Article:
The diet that includes chillies can help lower the risk of heart disease, says a recent study published in the latest issue of the Journal of the American College of Cardiology.
The study involved 22,811 Italians, analysing their dietary habits and medical health records. The participants were followed up for an average of 8.2 years and during this time a total of 1,236 deaths were recorded.
It was found that regular chilli consumption was associated with lower all cause deaths, deaths due to cardiovascular disease and also causation of ischemic heart disease, cerebrovascular deaths (stroke).
The study found that the Italians who ate chilli peppers at least four times per week had a 23 percent lower risk of deaths due to any cause and a 34 percent lower risk of dying due to cardiovascular disease. These individuals were healthier, stronger and free of high blood pressure.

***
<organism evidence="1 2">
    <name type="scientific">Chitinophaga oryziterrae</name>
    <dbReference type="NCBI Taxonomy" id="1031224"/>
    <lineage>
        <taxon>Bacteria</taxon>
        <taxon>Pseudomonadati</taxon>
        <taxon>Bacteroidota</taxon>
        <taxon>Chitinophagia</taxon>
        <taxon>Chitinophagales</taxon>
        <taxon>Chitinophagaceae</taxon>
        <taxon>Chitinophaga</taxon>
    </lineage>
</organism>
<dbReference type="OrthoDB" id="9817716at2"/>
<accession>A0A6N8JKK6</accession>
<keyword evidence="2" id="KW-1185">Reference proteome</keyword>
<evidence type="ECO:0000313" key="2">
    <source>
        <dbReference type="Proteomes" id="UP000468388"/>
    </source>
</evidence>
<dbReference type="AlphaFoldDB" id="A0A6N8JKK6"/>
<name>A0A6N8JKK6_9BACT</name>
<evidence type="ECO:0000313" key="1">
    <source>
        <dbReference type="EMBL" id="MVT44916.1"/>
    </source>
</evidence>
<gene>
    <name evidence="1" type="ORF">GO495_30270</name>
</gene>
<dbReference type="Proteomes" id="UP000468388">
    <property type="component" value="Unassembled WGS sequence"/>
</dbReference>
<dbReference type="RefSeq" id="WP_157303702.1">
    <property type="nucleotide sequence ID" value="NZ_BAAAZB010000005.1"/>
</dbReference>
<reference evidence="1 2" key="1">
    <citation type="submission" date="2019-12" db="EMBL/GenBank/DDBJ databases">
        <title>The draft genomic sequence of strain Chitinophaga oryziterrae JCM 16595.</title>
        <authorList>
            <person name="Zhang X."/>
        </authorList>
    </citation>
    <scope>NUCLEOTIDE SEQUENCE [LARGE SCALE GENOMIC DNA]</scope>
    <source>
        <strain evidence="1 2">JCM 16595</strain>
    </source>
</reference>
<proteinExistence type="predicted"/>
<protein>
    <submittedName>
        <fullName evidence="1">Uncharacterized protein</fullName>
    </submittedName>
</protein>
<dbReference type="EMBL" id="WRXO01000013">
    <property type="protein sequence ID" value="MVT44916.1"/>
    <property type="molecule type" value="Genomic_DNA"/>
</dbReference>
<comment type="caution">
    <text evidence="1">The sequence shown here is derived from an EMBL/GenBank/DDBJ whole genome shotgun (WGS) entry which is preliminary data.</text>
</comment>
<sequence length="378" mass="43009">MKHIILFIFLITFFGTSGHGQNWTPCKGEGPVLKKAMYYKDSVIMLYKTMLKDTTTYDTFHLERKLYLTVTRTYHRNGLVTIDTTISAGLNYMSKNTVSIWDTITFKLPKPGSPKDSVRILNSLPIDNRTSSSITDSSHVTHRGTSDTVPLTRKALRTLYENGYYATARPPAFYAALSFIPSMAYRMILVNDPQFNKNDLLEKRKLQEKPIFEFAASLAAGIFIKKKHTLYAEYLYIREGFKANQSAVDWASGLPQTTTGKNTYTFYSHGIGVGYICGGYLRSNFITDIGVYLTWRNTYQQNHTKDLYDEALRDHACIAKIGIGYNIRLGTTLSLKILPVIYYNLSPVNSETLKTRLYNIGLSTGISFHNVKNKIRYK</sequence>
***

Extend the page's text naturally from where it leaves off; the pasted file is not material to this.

There have been studies from China and United States previously that have revealed that hot chilli peppers and not Italian cooking can be the reason behind the protective effect on the heart and blood vessels.
The Chinese study with 487,375 people showed that persons who were consuming spicy foods at least six or seven times per week were at a 14 percent lower risk of deaths compared to those who consumed spicy foods at least once a week.
The researchers explain that chillies contain a compound called capsaicin. Sweet bell peppers are known to have no capsaicin content and the hot peppers are known to have high capsaicin content. This study showed that those who consumed sweet bell peppers did not enjoy a heart protective effect.